BMI Explained

Some medical tests serve as direct diagnostic indicators of health. A blood pressure reading, for example, directly measures a body statistic that has a direct bearing on diagnosing high blood pressure conditions. 

Body mass index (BMI), on the other hand, isn’t a direct measure of health conditions, but it helps you and your medical caregivers understand certain problems for which you may or may not be at risk. Many medical symptoms are shared between diseases and conditions, and considering BMI can provide clues that permit a more accurate diagnosis of those symptoms’ origin. 

High BMI is a risk factor for many chronic conditions. Achieving a healthy BMI can often be a difficult journey to undertake on your own, but adding medical weight loss treatment to your personal health program can make that journey easier. Look to the team at Wandisan-Rosete Medical Group as partners to help achieve your weight loss goals. 

How is BMI calculated?

BMI is a simple mathematical calculation using your height and weight to give a quick assessment of your overall body load. People with high BMI numbers typically have higher levels of body fat, while those with low BMI numbers may not have enough. 

The calculation takes your weight in kilograms and divides it by your height in meters, squared. There are many tools online that will calculate your BMI using pounds and feet and inches, performing the metric calculations for you if you’re unfamiliar with those units. 

A BMI number is simply a guideline, and it doesn’t take into account factors such as bone structure, which may affect BMI enough to place a person into an inaccurate category. This has little effect on your health care, since BMI only suggests risks. 

People at the high end of the overweight classification face similar health risks to those at the low end of obesity, so there’s no benefit to refining BMI calculations to better match individual bodies. BMI is easy to use and has no cost. 

Evaluating BMI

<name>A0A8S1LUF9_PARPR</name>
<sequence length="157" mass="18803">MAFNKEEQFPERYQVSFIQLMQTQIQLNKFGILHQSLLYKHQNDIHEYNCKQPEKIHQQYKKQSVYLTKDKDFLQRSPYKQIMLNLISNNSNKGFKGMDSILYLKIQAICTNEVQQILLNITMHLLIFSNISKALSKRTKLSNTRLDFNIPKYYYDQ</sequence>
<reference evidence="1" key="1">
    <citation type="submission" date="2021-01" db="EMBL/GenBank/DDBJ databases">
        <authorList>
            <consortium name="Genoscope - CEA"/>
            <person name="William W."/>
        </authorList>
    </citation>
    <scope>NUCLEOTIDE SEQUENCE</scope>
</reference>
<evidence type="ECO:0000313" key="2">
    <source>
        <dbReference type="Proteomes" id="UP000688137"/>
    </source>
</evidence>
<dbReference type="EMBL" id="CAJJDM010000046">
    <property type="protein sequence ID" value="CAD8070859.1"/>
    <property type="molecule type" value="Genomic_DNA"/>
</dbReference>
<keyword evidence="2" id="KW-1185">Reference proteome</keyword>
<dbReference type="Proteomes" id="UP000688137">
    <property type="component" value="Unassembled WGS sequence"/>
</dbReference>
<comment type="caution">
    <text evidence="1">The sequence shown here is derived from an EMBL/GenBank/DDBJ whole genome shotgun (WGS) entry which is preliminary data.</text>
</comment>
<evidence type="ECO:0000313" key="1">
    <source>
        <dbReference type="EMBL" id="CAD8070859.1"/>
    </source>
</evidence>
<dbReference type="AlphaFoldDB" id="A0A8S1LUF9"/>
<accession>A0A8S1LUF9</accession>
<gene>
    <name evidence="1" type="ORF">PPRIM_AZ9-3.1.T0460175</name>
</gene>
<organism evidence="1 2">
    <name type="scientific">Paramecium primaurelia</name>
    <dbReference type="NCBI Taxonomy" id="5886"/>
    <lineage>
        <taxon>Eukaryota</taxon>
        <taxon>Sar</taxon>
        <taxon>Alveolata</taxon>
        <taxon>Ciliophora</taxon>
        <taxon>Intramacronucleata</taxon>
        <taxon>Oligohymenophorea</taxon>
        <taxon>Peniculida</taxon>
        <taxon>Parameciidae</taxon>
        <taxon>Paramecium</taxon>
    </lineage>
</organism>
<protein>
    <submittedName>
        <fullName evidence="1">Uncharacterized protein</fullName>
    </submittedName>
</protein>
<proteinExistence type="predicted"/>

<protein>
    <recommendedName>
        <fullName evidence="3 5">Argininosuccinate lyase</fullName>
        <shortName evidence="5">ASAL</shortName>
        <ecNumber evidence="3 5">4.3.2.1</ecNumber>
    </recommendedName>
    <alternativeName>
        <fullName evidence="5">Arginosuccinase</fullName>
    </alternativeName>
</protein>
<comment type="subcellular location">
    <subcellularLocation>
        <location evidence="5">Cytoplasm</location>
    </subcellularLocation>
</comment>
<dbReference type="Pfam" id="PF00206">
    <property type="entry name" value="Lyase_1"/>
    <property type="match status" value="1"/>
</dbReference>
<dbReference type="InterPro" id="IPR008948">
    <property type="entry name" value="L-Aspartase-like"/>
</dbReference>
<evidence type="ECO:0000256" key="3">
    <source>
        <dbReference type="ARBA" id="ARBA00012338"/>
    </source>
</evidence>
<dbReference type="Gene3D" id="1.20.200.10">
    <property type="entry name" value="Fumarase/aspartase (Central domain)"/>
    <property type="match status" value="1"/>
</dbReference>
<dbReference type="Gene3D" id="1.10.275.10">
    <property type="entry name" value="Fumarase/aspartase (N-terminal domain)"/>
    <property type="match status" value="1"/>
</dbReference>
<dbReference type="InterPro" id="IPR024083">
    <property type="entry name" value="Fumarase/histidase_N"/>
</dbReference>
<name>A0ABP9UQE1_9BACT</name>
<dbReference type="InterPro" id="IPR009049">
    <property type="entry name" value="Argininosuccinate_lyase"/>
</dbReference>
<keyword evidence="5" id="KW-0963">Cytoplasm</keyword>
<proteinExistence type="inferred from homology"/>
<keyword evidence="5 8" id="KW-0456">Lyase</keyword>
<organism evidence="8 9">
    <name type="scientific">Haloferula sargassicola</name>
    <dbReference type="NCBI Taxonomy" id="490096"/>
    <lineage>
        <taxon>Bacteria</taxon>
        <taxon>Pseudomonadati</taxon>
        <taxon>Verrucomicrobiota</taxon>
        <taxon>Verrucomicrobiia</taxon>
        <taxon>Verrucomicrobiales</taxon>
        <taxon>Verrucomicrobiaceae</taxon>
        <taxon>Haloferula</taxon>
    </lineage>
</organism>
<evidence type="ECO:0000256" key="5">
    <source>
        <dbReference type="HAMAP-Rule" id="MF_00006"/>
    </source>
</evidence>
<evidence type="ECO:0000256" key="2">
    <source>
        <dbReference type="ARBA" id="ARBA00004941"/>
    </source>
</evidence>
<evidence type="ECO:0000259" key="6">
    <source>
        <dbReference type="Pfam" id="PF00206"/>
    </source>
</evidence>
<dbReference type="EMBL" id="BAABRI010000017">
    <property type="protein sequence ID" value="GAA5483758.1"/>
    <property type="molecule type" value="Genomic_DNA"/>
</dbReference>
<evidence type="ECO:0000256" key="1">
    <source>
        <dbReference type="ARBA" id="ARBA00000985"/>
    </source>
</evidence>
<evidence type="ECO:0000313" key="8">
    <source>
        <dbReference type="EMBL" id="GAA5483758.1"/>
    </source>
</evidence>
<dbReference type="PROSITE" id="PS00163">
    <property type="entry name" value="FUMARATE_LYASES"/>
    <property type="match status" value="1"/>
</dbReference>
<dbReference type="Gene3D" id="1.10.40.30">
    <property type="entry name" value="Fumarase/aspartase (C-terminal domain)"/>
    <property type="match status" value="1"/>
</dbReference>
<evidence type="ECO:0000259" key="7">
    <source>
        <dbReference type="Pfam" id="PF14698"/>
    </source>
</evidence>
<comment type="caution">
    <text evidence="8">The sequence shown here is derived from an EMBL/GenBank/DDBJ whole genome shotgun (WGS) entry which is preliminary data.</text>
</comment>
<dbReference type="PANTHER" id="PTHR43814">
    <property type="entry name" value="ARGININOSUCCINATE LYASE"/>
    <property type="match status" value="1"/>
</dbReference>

Once we calculate your BMI number, we compare it to a simple scale. Depending on the person, BMI numbers range from 18 or below to 30 and above. There are four weight statuses used for adults. These are: 

  1. Under 18.5 = underweight
  2. 18.5 to 24.9 = healthy weight range
  3. 25 to 29.9 = overweight
  4. 30 and over = obese

The BMI for children and teens is calculated the same way, but it’s assessed differently, based on age and sex, since body fat levels change with these factors. The scale above is a guideline for those 20 years of age and over. 

Estimating body fatness

Many factors affect the accuracy of a BMI number, including race, gender, and age, to mention a few, but since BMI is a simple guideline measurement, these variances aren’t typically significant. An athlete with a lot of muscle mass could have a BMI placing them in the obese category, though they may not have health risks related to obesity. It’s important to note that you don’t receive medical treatment based on a BMI number. 

Contact Wandisan-Rosete Medical Group if you want a better understanding of what your BMI number means for your health. You can make an appointment by phone at 209-226-4308, or use the online link on this page. There’s no time like now to plan for your optimal BMI number.

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